Sperry’s / Swede’s was Ann Arbor’s only true diner (the Dagwood was site-built from a kit). It was built by the Ward & Dickinson Dining Car Company of Silver Creek, NY.
Sperry’s Diner was owned by Paul F. Sperry and first appears in the 1933 city directory, at 210 South Fifth Avenue. Mike of nydiners.com says Sperry came from Erie, PA, where he ran a diner for a couple of years, and brought the diner with him. Sperry lived next door to the diner at 216 South Fifth with his wife Irene.
In 1934 the name was changed to Ward’s Diner, owned by Ward Tupper, and from 1935 to 1938 it was the Fifth Avenue Diner, owned by Charles Walquist. By 1939 the diner had been moved to 208 South Fifth, perpendicular to the street, and the Swiss Garment Cleaning company expanded from its store front on Fourth Avenue, next door to a neon sign factory, into the lot where the diner had been. In 1940 the restaurant was listed as “Nelson Esther” but I don’t know if that’s the owner’s name or the restaurant’s. The restaurant is not in the 1940 phone book.
The diner sat vacant for a few years before being acquired by Leonard G. “Swede” Carlstrom, who lived with his wife Madge at 308 Thompson no. 4. The 1948 phone book lists Swede’s Grill at 314 Detroit but I don’t know if this was a previous restaurant by the same owner. The city directory says Pack’s Service Station was at that address.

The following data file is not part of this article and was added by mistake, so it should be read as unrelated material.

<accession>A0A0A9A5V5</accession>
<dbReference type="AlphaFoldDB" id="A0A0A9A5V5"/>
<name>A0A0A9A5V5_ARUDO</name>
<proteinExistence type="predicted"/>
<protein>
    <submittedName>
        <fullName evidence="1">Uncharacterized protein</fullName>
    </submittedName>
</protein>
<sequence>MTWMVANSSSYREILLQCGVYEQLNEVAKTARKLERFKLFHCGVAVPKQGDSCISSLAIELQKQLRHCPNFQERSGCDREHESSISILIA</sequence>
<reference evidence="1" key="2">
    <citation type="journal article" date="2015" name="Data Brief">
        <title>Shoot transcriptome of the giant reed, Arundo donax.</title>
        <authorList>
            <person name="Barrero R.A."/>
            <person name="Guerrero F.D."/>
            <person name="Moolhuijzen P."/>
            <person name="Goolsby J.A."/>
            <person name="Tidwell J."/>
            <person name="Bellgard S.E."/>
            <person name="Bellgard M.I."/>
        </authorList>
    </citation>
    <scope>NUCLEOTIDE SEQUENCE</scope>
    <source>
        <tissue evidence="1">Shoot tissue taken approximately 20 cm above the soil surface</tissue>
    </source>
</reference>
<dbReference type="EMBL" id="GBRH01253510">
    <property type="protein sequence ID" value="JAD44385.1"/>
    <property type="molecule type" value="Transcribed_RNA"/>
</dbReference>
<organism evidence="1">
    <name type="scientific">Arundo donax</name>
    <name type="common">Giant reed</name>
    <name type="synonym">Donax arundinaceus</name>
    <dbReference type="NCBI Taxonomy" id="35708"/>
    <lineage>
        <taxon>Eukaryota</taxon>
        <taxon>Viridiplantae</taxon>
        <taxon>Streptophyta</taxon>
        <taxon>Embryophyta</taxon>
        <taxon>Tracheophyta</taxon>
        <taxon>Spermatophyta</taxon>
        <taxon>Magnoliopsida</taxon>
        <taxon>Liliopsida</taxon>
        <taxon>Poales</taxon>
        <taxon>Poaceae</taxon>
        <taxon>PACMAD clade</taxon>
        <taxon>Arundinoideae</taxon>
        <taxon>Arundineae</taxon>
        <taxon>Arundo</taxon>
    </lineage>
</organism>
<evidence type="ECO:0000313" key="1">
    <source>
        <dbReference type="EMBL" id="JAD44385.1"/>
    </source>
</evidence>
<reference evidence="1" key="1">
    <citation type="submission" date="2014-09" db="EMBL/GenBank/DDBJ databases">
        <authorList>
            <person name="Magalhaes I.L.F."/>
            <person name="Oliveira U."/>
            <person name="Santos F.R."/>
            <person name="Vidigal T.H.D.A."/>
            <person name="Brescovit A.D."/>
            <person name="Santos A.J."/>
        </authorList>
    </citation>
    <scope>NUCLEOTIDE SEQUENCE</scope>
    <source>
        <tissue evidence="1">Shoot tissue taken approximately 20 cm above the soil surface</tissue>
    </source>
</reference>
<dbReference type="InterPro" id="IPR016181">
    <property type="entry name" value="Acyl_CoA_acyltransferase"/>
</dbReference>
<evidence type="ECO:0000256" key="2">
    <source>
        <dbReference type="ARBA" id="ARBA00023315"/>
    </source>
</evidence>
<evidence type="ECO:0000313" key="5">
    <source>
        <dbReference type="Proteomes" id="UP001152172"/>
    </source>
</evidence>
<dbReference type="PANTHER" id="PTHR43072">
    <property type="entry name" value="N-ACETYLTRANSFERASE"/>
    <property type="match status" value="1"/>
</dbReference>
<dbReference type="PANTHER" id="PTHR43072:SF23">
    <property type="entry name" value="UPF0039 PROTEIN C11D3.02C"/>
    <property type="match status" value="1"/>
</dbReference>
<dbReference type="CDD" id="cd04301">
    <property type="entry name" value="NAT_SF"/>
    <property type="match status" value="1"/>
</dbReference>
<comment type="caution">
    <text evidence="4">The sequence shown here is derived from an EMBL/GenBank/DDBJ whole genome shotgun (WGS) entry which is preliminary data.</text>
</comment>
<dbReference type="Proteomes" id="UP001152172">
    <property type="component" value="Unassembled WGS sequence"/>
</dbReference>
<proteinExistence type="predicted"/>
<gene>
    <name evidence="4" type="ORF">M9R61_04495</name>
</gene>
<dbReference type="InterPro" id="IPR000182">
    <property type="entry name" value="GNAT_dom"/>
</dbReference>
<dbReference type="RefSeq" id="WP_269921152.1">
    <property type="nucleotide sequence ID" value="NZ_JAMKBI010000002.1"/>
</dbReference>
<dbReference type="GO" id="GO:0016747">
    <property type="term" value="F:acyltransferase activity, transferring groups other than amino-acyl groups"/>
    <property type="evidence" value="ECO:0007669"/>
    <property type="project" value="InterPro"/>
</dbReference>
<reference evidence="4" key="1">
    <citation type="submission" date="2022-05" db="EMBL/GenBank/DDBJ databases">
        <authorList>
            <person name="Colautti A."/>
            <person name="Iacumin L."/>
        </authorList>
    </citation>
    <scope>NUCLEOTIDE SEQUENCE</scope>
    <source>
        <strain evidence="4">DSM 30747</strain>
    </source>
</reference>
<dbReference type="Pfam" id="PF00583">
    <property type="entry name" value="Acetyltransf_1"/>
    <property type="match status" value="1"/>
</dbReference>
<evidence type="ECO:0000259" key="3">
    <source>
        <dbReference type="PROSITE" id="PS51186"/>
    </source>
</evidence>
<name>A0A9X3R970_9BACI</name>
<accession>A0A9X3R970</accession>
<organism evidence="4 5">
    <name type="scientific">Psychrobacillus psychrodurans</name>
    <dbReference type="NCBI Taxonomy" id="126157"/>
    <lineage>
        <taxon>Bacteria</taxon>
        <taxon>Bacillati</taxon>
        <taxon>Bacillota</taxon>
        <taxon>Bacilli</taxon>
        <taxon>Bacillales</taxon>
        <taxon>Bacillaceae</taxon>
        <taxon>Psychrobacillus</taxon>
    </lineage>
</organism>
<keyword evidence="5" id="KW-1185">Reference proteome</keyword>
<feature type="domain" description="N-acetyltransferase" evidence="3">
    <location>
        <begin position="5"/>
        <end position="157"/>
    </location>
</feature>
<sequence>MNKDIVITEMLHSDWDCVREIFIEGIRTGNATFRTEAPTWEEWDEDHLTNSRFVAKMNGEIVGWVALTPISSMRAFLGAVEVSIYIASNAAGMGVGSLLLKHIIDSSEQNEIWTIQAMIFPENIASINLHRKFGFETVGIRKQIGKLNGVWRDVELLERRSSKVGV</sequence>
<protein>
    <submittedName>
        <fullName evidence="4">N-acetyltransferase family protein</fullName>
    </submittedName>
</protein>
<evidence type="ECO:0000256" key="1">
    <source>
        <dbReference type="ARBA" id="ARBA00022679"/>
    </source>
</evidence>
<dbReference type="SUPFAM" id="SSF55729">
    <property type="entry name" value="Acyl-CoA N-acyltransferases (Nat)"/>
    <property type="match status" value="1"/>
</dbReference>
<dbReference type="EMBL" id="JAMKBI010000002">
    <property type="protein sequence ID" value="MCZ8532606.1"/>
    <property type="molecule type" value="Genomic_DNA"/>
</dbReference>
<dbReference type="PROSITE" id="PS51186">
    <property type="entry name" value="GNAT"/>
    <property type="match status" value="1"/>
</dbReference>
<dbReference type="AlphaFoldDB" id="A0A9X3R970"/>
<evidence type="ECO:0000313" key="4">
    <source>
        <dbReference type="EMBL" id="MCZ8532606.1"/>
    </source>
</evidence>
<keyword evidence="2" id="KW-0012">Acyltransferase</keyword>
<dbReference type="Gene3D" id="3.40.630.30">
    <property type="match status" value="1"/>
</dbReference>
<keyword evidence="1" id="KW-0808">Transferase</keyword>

Swede’s Diner had a grand opening on Thursday, March 24, 1949, one week after the grand opening of the Dagwood Diner. Free coffee was served all day long on opening day. The diner was open 24 hours.
By 1952 the diner was called Joe’s Diner (“Just Good Food”), serving breakfast, lunch, and dinners. Joe’s was short-lived. Starting in 1953 there is no listing for any restaurant at that address, and the city directory lists the property as “vacant.”
Ann Arbor News, 23 December 1950: Stockings wouldn't hold the Christmas cheer served up by Leonard Carlstrom, proprietor of a lunch counter at 208 S. Fifth Ave., so he used cups. Carlstrom played his own version of Santa Clause this morning when he hung up the "free coffee" sign to old customers and newcomers alike. "Business kind of picked up a little," Carlstrom noted.
Photo by Maiteland Robert La Motte via Old News.
This photo from February 1939, just after the diner was moved,
shows the street end of the diner, just visible
on the far right. Also barely visible is an "EAT" sign.
Photo by Eck Stanger via Old News.
In this photo, from 1965, the windowless square building on the right is where the diner would have been. It’s possible the diner is in there under a false front. Or this could be a completely different building. In 1966 the building was demolished, along with Swiss Cleaners, and the Fifth Forum movie theater was built on the spot.
The movie theater that replaced Swiss Cleaners and Swede's Diner, in 1999.
Thank you to Mike Engle of nydiners.com for some of the information on this diner.
Ward & Dickinson info at nydiners.comJim Rees